Our friend Luis Cervantes, Managing Director at General Atlantic, shares his take on growth stage investing:
Fundraising by Geography
US edges up just 6% in funding
Q3 capital invested improved slightly, from $37.3B to $39.8B QoQ, while deal count came down 24%.
Leura Craig, Managing Partner at Outlander VC and former founder, shares her take on Seed-stage fundraising dynamics today.
Volume sinks, but funding surges
Europe saw its lowest deal count for more than a year, with a total of 1,869 deals in Q3 2023, a 33% drop from last quarter.
Deal count slides, but funding improves
Deal count has been decreasing since Q1, but average deal size saw a 47% improvement from $3.7M in Q2 to $5.5M in Q3 2023. In Q3, 197 deals were done and $1B invested.
Raphael Avellar of BrandLovrs, a serial founder based out of Brazil, is building in the Creator Economy space. We backed him at his Seed round led by Canary. Here, he breaks down 1) what it takes to raise a Seed vs Series A, and 2) the regional vs. US investor profile.
Fundraising by Stage
Early stage sees a pullback
With a decrease in capital invested and deals, this marks the lowest amount of capital invested since the beginning of 2021.
That said, the average check size increased to $3.4M the last quarter, the highest in comparison to any other quarter this year.
An increase in average deal size could indicate founders raising Seed plus rounds or extensions, instead of a Series A during a tough fundraising climate.
The trendline is nearly identical to the seed stage
There was a 23% decline in total capital invested from Q2 to Q3 2023 and a drop in deal count by 28%.
The Series A stage remains a tricky one to decipher due to the varying round sizes and how it is interpreted across different markets. As it has been the trend for all other stages, Series A saw the highest average deal size of the year in Q3 as well, with $19.7M.
Good news for Series B+
It’s good news out there for later-stage growth companies
Remember how the later stage suffered in Q2 2023, not just with total capital invested but also with average round sizes? That trend seems to have reversed in the past quarter, where Series B+ investments saw a 19% increase in total funding QoQ, with $49B invested in Q3 2023.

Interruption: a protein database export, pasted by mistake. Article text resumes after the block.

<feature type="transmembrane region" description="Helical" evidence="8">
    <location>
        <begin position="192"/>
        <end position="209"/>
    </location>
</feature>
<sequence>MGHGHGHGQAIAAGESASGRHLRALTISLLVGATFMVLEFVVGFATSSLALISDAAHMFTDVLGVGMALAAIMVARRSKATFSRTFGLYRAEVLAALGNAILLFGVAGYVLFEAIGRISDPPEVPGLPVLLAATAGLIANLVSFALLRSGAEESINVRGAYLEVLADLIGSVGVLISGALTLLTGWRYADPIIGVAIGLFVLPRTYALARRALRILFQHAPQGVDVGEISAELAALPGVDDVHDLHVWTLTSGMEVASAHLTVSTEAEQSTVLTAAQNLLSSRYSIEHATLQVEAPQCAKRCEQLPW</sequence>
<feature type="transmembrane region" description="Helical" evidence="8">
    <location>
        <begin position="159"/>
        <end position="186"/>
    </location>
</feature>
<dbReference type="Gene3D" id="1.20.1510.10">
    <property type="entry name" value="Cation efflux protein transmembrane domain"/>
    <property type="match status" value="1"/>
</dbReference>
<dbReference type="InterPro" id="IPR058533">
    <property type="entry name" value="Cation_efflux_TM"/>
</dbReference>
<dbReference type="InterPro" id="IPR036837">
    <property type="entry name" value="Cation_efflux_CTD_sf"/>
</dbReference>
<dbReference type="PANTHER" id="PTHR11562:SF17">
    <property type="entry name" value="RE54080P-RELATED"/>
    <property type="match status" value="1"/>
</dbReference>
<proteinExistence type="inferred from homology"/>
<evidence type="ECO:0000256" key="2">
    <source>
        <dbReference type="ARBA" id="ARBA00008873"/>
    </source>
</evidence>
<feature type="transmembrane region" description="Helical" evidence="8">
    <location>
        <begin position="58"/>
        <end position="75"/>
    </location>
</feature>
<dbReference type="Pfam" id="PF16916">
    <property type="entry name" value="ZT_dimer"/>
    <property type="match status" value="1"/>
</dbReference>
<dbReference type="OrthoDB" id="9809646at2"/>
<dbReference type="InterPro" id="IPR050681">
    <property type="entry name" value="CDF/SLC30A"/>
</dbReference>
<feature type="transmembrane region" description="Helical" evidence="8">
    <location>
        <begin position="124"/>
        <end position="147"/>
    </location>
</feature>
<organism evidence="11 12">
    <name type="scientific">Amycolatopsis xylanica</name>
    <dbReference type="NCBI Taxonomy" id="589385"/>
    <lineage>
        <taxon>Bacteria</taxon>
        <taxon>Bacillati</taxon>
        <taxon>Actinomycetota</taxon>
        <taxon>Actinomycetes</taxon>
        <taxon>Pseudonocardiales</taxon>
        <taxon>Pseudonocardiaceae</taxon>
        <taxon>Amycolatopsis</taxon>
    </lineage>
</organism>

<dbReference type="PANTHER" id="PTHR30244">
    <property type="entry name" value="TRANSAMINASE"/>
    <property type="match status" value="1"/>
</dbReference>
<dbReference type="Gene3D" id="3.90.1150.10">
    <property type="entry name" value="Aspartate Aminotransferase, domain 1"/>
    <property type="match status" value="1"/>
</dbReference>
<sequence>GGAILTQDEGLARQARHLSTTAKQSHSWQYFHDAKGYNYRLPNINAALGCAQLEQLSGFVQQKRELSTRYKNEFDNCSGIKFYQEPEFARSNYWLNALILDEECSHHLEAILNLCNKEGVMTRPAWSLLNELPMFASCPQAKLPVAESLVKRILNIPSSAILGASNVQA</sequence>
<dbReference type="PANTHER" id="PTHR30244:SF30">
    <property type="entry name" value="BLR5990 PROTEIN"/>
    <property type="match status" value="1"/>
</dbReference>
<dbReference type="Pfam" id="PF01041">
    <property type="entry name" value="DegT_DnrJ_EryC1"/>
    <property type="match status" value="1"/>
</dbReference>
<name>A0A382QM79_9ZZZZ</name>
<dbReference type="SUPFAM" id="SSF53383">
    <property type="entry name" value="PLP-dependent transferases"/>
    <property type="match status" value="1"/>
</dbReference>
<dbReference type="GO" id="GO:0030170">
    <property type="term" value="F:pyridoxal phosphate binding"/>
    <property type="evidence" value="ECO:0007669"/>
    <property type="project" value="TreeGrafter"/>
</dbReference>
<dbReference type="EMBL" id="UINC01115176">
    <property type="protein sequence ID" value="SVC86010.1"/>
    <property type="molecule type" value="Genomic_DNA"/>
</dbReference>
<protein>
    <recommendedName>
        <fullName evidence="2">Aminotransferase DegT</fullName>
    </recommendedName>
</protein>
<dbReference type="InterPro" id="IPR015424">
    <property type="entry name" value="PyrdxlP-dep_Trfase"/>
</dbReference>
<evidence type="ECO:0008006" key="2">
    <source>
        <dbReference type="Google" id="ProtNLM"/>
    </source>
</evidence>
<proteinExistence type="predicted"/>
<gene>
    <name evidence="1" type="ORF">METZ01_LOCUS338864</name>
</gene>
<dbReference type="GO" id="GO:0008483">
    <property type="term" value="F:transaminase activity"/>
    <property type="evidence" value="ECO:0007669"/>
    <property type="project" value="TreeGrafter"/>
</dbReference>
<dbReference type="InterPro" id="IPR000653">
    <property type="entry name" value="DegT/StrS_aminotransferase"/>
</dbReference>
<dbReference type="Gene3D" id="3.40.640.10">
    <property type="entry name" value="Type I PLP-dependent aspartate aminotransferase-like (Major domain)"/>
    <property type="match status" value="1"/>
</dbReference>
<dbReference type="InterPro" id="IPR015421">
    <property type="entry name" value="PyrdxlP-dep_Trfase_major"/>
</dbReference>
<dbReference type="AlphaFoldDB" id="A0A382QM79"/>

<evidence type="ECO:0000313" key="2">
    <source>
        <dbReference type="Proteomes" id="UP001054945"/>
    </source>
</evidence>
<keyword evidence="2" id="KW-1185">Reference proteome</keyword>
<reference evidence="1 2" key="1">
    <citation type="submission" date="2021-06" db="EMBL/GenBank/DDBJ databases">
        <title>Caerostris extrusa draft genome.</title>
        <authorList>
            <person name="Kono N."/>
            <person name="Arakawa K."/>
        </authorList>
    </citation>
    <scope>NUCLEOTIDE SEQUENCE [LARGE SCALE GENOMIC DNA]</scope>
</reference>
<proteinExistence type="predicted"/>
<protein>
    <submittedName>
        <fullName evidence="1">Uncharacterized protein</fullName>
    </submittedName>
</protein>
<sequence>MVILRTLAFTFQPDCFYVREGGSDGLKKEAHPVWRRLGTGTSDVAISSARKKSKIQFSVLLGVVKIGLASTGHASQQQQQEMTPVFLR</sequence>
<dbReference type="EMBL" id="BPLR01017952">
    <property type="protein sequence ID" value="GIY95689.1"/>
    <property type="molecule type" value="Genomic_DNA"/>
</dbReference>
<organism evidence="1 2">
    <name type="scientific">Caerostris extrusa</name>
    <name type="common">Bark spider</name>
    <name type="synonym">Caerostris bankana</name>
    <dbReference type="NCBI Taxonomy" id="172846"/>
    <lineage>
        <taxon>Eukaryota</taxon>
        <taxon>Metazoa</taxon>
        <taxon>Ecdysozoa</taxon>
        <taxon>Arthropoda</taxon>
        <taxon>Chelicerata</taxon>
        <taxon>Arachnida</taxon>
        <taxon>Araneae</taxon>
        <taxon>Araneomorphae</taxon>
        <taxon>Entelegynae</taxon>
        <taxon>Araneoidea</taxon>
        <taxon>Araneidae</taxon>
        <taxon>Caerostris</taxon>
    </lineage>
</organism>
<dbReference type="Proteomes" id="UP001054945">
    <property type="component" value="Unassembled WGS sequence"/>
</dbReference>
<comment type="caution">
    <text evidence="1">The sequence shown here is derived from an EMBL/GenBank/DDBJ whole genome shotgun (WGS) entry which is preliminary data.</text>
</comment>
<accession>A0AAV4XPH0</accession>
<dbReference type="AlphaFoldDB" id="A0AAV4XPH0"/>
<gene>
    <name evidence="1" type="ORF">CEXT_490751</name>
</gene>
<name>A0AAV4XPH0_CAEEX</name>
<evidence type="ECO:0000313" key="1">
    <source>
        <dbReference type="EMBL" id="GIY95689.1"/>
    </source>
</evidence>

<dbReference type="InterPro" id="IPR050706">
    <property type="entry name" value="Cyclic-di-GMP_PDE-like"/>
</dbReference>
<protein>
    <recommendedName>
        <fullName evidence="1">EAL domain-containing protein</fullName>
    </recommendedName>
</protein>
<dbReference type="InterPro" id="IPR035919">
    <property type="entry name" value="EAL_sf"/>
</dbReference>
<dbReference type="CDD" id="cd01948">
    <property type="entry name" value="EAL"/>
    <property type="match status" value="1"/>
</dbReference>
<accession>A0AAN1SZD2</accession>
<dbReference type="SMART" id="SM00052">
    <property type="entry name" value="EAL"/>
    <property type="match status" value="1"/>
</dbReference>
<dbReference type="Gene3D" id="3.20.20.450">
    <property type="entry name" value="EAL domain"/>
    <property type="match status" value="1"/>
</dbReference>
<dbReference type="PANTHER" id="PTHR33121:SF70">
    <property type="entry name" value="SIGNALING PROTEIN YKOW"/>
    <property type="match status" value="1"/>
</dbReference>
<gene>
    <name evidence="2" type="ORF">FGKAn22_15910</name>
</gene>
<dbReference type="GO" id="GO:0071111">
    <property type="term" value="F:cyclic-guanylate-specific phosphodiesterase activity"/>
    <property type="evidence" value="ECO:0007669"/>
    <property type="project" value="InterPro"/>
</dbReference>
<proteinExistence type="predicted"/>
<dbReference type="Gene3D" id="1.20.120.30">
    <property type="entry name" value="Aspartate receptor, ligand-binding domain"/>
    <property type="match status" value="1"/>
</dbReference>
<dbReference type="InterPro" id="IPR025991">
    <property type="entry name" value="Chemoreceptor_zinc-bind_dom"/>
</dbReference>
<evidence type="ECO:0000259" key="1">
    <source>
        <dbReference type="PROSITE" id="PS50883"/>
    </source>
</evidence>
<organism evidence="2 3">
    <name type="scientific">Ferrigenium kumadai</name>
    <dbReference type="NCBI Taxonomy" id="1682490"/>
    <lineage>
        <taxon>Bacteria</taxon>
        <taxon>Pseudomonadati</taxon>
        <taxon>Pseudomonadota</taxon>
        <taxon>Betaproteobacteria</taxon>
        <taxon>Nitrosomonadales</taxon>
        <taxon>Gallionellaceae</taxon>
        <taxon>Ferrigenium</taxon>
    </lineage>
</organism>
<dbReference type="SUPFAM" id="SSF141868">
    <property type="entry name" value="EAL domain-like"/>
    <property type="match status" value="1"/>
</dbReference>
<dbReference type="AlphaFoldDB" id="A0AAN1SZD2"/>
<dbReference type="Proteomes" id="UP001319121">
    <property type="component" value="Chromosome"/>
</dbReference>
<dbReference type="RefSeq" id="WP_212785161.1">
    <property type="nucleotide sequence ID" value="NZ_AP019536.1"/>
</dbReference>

The range in average deal size is wide. In Q2 2023 the average deal was $10.9M, but for Q3 it increased to $16.2M, a sizable 48% jump. A significant portion of late-stage funding went to industries that are capital-intensive by nature, such as biotech, energy, and life sciences. YTD 2023, the Growth-stage capital in 2023 is flowing to proven businesses with strong market fit, a stark change from the exuberance of 2021.
But this year’s winter, compared to 2022, has the tailwinds of the public markets, giving confidence to fund the soon-to-be unicorns. S&P is up 14% compared to its 19% drop in 2022 (Reuters). And the “magificient 7” tech stocks gained 92%; Apple, Microsoft, Alphabet, Amazon.com, Nvidia, Tesla and Meta (CNBC).
Industry Spotlight: Climate and Clean Tech in Europe
Electric vehicle infrastructure and clean energy dominate
Take a look at the 10 biggest deals of last quarter (which represent 16% of all deal value), and you’ll see electric vehicle infrastructure and clean energy are carrying the load. 5 / 10 mega-rounds were focused on the EV industry, and 2 were devoted to clean energy (CB Insights).
And the fury of EV investing comes with good reason, given regulatory tailwinds. By 2030, the US has set a goal for half of all passenger vehicles to be zero-emission or plug-in. The European Union expects 100% of new cars to be zero-emission vehicles by 2035 (NPR). Batteries are the most integral part of an EV, but a close second is the steel with which they are built, which clearly explains the “why” behind the below investments:
Swedish-based Northvolt raised a $1.2B, to supercharge the growth of their battery development and manufacturing, specializing in lithium-ion technology for electric vehicles. For them, it’s not just about building batteries for the EV industry. They develop them into solutions that power everything from motorcycles and mining machines, to energy storage systems and ferries.
Swedish-based H2 Green Steel raised a cool $1.6B Series C to help them clean up steel, one of the dirtiest industries and responsible for more than 7% of the world’s global CO2 emissions. Their aim is to reduce carbon emissions from steel production to 0.
Verkor raised a massive $913M Series C. Founded just recently in 2020, they are powering low-carbon battery production in France and beyond.
But don’t ask us, ask our expert founders and investor friends who are exclusively focused on climate technology.
Otto Birnbaum of Revent out of Berlin, is focused on finding early-stage entrepreneurs tackling today’s most challenging climate and societal problems. Here is his take:
Alberto Mendez of Plexigrid, based out of Sweden, believes we are hitting a mission-critical moment in climate, in part due to the acceleration of EV adoption. He has spent his entire career devoted to the field of renewable energy and sees the grid as the bottleneck to widespread EV adoption. His take on the space:
As always, we look to assess what’s happening through a data lens. On that note, here is David Smith, our Chief Data Officer shares his take on the Q3 findings.
Deal volume may not be increasing as much as the VC community would hope, but there is enthusiasm for founders executing on sustainable business strategies with proven market fit. And while AI and climate tech companies have been absorbing the lion's share of top deal activity and headlines, we are content to see far less tourists of entrepreneurship.
Founders with their heads down building, resiliently weathering the slowdown, are more focused than ever on their customers, and proving strong business fundamentals. These entrepreneurs are poised to be in a fantastic position when they are ready to raise.